Me Is The Other
On StudioChekhov´s upcoming international workshop, talking to the Artistic Director Suzana Nikolic
Upon moving to Zagreb I began reading The Path of the Actor, an autobiography of Michail Chekhov. Knowing not that a diligent professor, actress and former Head of Acting department actually based a Chekhov practice, I came to StudioChekhov by a pure chance. Perhaps it was me radiating the love I had for new ways of exploring on stage life, questioning my approach to acting and the role of each individual asset; be that how it may, the Studio gave me a first-class experience in what every actor needs. Free space with keen viewers and supportive mentoring.
The totality of presence required by the theatre is executed to perfection by one’s awareness and understanding. Whereas many a time, we might think talent is a keynote, what enters the picture the most is the constant need for a change; not just for the sake of it. Chekhov´s teaching reverberates and flows in and out of the material world with just one command- Move. With ease, with a sense of beauty, within the all-imaginable realm of qualities. To enter this world was partially to enter a world of re-assessment of one’s goals and inner mechanism for transformation. Through movement one becomes a bare presence, one´s entire body a warm ball of light molding the words in the heat of a moment. To know and to be able to pair it as a mechanism, to apply it in order to find the actuality, the belonging of a character in one’s experience must, after his words, be a trial of a lifetime.
Suzana Nikolic, the Artistic Director of the Studio, with over two decades of experience regarding Chekhov technique has lately been working on a new Workshop. Zagreb will be a host to two other colleagues, Jesper Michelsen from Denmark, who has worked with the MICHA (USA based Chekhov Association) also the founder of Glad Teater, and Jessica Cerullo, the former Managing director of MICHA since 1999. Together they are to bring in action the second module called Me is the Other, from 5th to 9th of February in a beautiful room of Gajeva 10. Following the prior visits and works with teachers like Ulrich Meyer Horsch (Hamburg) and David Zinder (Tel Aviv), this will be a new opportunity for aspiring actors, professionals and, indeed, any person interested in creative work of any kind to be re-acquainted with Chekhov`s approach to performativity.
How did your interaction with theatre begin and how did it shape you like a person?
It began very naturally, as I always belonged there. One thing which was very much unnatural to me, and it still is, was hypocrisy and dishonesty everywhere in the theatre. One finds a lot of that in and around the theatre most of the time. That was painful. But you always have a choice to participate or not. I did participate in it when I was younger because I didn’t know what else to do, I was afraid that I would not get a part, I just wanted to play/perform, to be an actress. But I didn’t like the game, so I started to search for more and that led me to Michael Chekhov and if
anything shaped me in the theatre as a person and as an artist, that was Mr. Chekhov legacy and work.
How did Chekhov s work come to you and what made you so deeply connected to his approach?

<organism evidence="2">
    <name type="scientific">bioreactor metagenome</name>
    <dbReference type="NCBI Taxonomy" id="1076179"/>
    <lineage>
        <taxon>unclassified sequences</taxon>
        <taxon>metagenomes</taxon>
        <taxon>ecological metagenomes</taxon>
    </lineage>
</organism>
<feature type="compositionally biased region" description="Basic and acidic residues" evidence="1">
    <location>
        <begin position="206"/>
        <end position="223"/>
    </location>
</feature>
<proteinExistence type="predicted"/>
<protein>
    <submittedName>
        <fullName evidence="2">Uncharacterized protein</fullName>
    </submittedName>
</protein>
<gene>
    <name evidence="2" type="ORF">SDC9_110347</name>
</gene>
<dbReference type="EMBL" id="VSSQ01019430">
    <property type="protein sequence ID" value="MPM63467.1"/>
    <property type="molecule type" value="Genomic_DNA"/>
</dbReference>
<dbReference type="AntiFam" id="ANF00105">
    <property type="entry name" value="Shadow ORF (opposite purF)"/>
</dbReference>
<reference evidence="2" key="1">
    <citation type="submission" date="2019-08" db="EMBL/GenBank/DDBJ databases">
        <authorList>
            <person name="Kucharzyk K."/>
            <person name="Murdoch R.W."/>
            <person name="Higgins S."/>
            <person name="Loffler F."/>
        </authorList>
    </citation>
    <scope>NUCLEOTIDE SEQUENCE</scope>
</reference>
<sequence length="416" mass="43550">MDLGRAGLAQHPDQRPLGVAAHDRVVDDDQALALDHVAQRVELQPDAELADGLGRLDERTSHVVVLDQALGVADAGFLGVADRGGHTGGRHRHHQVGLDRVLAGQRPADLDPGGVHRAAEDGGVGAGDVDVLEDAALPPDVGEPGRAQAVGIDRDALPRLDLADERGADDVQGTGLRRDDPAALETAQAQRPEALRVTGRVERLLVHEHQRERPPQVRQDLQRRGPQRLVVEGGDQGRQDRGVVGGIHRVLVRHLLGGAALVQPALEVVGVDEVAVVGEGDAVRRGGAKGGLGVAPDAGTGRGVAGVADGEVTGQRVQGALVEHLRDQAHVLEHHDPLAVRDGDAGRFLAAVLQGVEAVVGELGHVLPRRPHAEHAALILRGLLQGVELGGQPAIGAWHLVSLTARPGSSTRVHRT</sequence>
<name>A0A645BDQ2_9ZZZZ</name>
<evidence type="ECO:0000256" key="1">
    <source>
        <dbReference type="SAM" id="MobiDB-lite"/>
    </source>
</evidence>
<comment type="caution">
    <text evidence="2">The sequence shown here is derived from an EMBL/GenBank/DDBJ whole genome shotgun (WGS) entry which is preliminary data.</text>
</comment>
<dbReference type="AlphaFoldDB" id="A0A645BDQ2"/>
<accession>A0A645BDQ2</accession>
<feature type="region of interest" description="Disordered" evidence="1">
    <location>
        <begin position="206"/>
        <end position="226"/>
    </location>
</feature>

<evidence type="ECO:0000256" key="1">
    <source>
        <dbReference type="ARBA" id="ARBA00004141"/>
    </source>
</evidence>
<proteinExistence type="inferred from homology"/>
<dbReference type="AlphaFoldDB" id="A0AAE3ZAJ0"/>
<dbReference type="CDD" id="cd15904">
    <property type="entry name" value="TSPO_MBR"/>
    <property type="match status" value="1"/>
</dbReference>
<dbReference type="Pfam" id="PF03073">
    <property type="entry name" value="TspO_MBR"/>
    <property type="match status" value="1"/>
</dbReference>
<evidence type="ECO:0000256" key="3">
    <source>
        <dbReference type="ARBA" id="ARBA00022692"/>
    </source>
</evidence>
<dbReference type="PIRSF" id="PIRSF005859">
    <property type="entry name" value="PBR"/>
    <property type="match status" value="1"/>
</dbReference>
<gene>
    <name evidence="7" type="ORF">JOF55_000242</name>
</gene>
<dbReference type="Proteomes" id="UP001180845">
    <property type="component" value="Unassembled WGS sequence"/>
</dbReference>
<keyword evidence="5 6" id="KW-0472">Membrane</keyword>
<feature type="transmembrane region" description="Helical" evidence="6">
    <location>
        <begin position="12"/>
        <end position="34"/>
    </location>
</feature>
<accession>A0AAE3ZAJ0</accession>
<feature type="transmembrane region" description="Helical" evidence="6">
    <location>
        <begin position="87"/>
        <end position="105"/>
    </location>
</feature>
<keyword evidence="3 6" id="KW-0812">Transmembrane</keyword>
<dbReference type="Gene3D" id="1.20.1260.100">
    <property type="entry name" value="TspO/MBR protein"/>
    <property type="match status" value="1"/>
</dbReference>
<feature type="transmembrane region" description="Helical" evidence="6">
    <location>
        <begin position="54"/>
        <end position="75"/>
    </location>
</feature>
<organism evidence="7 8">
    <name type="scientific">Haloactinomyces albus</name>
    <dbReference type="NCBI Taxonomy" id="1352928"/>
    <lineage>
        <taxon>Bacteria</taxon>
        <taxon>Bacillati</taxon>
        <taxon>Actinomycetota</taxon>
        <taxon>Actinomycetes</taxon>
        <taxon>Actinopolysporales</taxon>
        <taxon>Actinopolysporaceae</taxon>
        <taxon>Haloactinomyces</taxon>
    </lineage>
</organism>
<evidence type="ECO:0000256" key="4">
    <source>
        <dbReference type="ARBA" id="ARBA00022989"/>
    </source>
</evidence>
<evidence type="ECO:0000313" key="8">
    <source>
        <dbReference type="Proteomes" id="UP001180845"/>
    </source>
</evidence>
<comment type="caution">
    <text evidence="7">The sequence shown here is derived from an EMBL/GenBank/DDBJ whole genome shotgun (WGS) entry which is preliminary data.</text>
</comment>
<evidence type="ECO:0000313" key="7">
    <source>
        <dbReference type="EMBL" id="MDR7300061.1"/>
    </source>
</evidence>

It was a two-way street. I was going towards it and it was going towards me. When I applied for a Fulbright scholarship, I didn’t have any plan to find Michael Chekhov Technique, about which I knew through his book “On the Technique of Acting” which was given to me by my mentor at the time, prof. Lonza. But when I arrived as a scholar to NYU Tisch School of the Arts Graduate Acting Programme in New York, I met his former student, Joanna Merlin, and was immediately hooked. It was in 1998 and the rest is history, as they say. As soon as I started to practice the Technique I found enormous freedom, independence, creativity within myself that I didn’t know that exist in me. It was very liberating in the most artistic way which felt enormously good and pleasing. Very soon I learned how to access those fascinating resources within myself and I don’t get enough of it still after more than 20 years of working with the Technique. It is still incredibly inspiring.
Is transformation ever painful for actors or spectators?
Nope, it shouldn’t be. If it is, that’s a sign that you are not working with the feeling of ease in the first place or you are doing something wrong. Nothing that is truthful should be heavy or painful. One experiences different sensations and emotions and feelings, but not physical or psychological pain.
What kind of theatre is needed now, in terms of energy, transformation, and radiation, if we imagine it as a living being (which is not far from the truth)?
The only theatre I can really fully enjoy these days is the theatre by Peter Brook. It is completely universal, no matter the language, culture, politics, mentality, gender or any other limits. It is unlimited and larger than life. I like that. It is cathartic and enables me to enjoy true art.
Michael Chekhov talks about Theatre of the Future as a “purely spiritual business in which the spirit of the human will be discovered by the artists”. He says “I believe in the spiritual theatre, in the sense of concrete investigation of the spirit of the human being, but the investigation must be done by artists and actors, but not by scientists.” Of course, he is not speaking in the mystical or religious sense. Anyway, I am interested in that kind of investigation at the theatre.
Having in mind there are several modules to be taken based on the Michael Chekov Europe Training Program, would a person be able to get in touch immediately by approaching any, in a random order?
These Modules are the result of hard work over almost three years by myself and two colleagues from Hamburg and Copenhagen, and all of us are a part of Michael Chekhov Europe association. We wanted to create a curriculum that will be accessible to all actors and artists who would like to get the complete practical and theoretical knowledge about Michael Chekhov Technique in no limited time or no required order.
So, all the Modules are created in a way that you can access any of them according to your personal/professional needs and desire.
How do the modules differ and what is their focus?